Editor at Large: As I See It
A Column by Marvin Spieler
Some random thoughts about our plight part 2
Goodbye Dr. Welch
Yesterday I said my official goodbye to Dr. John Welch. I see him one more time next month, when he goes into retirement for good. I have been seeing him for the last fifteen years in an OMH Psychiatric State Clinic.
This is a totally unusual situation for a publicly run and funded mental health program. It has been my understanding that therapists, especially, but psychiatrists as well, usually don’t stay in any one program for an extended length of time. They either get a promotion, work in a more convenient location when an opportunity develops, or move on to another agency for better pay. Some mental health professionals leave the system entirely. The salary is not adequate compensation for the stress level of the job. Caseloads are overwhelming. Because of the aforementioned reasons the turnover is quite high. In the end, the client-patient-consumer is actually the one who loses out the most when the continuity of care does not have a chance to develop.
The mentally ill are most often very wounded souls. Whether due to the nature of their biochemical disorder, or being a victim of (verbal, physical, psychological, sexual) abuse, the issue of trust is a big problem. It can take years for a firm bond to develop between patient and therapist or psychiatrist. Change takes time and trust is crucial.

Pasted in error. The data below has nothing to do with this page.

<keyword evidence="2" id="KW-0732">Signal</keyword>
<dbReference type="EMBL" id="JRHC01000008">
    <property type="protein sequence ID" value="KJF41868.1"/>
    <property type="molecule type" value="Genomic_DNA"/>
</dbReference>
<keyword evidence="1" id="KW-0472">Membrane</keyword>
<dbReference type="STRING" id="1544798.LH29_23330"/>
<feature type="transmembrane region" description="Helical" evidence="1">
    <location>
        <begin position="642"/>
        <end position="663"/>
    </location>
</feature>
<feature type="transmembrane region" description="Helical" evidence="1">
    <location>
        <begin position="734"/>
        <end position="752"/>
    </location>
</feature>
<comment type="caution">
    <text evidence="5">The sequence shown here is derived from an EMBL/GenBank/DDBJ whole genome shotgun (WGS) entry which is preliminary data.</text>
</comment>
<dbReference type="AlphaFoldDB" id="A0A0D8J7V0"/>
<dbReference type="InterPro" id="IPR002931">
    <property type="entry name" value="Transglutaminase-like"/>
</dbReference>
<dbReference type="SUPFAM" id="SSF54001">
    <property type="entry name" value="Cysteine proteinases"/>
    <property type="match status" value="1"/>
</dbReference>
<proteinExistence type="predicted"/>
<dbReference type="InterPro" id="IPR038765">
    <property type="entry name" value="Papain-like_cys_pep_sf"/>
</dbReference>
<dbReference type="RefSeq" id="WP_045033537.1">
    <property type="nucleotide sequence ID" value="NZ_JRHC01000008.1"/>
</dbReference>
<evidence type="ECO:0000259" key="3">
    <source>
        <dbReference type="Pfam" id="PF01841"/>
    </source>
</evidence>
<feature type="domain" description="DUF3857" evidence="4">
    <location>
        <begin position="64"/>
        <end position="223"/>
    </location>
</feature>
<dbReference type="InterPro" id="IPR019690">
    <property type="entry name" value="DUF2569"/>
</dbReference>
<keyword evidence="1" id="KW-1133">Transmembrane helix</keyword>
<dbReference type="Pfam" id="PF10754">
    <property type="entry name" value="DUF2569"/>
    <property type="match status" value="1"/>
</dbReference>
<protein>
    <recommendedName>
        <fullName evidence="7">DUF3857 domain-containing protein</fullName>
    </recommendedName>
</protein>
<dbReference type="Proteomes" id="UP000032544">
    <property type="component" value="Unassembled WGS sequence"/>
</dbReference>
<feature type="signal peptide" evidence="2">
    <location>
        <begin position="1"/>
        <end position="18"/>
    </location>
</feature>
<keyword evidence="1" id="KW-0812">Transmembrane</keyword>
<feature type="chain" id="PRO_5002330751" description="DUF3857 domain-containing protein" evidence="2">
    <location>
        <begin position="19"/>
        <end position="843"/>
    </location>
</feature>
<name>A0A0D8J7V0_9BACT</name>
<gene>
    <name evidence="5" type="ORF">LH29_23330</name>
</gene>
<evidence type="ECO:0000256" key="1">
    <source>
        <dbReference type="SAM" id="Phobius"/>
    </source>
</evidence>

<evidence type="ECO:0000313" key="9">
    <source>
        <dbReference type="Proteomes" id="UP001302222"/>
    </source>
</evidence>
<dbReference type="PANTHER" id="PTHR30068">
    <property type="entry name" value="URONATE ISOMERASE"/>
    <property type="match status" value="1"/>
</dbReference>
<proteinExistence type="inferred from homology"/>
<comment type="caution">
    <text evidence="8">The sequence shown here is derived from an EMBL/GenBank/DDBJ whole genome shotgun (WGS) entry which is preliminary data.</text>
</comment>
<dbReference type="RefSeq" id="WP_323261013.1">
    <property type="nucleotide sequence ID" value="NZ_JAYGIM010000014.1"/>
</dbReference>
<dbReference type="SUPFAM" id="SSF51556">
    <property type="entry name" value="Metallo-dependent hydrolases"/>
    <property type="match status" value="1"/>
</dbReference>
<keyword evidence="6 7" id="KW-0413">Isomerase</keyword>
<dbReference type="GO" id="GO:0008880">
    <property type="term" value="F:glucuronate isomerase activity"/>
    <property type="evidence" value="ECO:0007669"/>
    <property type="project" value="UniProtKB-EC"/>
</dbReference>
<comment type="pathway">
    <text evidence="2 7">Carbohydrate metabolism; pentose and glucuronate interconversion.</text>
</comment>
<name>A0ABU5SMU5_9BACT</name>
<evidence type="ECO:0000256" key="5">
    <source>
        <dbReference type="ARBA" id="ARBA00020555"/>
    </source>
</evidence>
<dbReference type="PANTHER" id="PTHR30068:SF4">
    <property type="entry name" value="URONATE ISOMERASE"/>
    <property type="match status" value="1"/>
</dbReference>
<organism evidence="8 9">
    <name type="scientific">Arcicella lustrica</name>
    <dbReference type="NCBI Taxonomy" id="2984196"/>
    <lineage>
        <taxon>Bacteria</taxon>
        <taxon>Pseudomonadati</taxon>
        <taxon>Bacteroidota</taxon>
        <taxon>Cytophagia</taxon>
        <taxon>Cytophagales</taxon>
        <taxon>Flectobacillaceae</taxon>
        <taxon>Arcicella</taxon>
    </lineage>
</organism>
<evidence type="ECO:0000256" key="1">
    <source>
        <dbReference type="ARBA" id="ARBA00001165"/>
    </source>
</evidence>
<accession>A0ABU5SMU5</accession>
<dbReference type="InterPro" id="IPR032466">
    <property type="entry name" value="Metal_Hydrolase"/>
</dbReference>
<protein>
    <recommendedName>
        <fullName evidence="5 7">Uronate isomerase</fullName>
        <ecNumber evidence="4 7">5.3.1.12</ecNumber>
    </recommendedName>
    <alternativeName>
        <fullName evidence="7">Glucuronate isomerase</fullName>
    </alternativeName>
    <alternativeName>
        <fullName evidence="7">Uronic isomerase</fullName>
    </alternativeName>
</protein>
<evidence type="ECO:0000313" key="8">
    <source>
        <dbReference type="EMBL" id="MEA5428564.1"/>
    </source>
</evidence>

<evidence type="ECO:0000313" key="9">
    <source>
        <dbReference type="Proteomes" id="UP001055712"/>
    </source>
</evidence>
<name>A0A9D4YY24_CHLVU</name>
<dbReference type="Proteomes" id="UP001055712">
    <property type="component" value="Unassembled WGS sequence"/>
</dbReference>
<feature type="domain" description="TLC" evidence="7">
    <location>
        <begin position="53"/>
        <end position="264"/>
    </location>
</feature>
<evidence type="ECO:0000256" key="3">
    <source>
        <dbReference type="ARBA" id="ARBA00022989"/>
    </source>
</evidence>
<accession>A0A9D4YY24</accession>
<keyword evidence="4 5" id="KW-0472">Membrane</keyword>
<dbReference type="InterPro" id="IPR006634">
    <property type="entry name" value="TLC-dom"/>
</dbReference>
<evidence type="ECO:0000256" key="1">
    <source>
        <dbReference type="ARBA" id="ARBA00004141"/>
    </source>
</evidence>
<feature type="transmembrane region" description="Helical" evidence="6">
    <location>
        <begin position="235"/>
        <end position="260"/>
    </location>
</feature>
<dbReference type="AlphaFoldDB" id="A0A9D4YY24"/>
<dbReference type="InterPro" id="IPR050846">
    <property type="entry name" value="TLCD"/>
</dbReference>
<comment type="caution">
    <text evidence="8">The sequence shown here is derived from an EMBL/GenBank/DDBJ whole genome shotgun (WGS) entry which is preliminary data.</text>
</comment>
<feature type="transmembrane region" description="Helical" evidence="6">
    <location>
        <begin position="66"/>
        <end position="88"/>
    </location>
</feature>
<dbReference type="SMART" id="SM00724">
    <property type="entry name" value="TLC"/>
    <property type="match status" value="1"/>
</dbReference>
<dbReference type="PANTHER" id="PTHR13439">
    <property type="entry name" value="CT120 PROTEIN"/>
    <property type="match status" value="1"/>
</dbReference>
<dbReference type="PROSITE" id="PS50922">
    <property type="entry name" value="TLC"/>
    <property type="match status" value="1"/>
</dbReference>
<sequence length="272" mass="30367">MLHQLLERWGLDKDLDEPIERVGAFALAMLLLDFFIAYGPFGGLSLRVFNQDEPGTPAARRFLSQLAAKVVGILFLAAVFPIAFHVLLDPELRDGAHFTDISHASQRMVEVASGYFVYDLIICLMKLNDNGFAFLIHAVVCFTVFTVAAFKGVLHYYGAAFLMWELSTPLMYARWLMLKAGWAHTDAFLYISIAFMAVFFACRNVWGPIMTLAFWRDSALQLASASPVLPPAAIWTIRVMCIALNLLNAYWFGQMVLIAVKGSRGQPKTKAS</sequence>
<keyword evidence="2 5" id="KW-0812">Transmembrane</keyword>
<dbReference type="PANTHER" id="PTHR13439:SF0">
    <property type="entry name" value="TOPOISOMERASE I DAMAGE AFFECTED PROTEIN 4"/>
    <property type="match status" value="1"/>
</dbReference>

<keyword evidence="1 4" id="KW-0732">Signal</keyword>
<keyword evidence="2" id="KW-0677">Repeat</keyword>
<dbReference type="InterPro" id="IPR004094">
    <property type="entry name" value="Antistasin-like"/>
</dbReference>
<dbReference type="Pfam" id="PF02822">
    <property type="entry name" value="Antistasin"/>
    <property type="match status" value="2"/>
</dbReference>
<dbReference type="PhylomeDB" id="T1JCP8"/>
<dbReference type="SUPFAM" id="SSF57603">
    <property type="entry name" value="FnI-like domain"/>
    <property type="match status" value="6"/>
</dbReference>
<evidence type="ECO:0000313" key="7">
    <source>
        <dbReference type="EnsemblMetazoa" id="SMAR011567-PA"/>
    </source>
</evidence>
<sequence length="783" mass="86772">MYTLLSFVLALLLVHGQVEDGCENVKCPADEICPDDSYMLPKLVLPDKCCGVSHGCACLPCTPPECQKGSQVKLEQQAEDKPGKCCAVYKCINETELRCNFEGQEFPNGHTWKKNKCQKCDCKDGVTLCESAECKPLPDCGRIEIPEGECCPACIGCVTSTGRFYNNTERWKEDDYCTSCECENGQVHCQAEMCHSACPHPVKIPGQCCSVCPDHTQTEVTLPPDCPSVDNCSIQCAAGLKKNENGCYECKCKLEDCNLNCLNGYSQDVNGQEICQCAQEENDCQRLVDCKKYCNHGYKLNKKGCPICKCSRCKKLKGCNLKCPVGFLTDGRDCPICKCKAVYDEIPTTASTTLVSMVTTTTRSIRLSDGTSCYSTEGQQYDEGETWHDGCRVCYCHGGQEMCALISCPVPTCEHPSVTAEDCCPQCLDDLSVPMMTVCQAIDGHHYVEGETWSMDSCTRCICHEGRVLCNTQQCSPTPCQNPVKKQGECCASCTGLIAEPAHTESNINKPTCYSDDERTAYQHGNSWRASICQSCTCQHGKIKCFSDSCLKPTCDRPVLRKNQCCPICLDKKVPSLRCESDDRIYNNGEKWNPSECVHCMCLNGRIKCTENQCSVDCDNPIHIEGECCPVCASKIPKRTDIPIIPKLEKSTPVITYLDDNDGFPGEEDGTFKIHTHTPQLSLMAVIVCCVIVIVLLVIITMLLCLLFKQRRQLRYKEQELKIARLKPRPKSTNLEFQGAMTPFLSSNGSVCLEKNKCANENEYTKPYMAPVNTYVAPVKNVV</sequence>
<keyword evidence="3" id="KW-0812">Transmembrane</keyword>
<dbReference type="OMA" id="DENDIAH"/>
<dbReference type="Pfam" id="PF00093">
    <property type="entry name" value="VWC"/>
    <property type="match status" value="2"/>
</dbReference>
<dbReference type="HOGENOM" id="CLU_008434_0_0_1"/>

When therapists or psychiatrists come and go for their own benefit, it causes much harm to the client-patient-consumer. The point can be reached where the recipient of services builds a wall around themselves, never more to engage in anything less than superficial communication with a mental health professional. This, to my knowledge, has always been the case with the public mental health system.
For me to have the opportunity to see Dr. John Welch for so many years is totally extraordinary. I have benefited from a firm relationship that has taken years to develop and grow. I have always hoped for continuity of care, but rarely have had it occur. With Dr. John Welch, the journey together has been a good one, with no regrets. The time has been well spent.
Yesterday, I reminisced with Dr. John Welch for more than an hour. I went on and on, aware that I was spending beyond the usual hour he generally gives me. I also knew he could have cut me off, if he so desired, but he didn’t. I think we both desired and enjoyed our last real time together. I said all I wanted to say to him. Thank you, Dr. John Welch.
Foreign-born Psychiatrists Should Learn the Language
Psychiatry is an art and not yet a science. Psychiatry requires communication much more than medical care. Doctors, even specialists, rely primarily on lab tests. It is the interpretation of these tests that separates a mavin from the others.
Too many foreign-born psychiatrists think they can speak the language. Very few do unless they study the language and its idioms. A case in point: a foreign-born psychiatrist is frustrating a patient admittedly unintentionally. The patient throws up his arms and says, “I've had it!” The psychiatrist then wanted to hospitalize the patient as suicidal! Sounds impossible? No, because it happened. The psychiatrist did not know that idiom causing a miscommunication. The patient spent the rest of the session trying to assure the psychiatrist that he was okay.
Foreign-born psychiatrists would be well advised to go to night school for immigrants to really learn the language.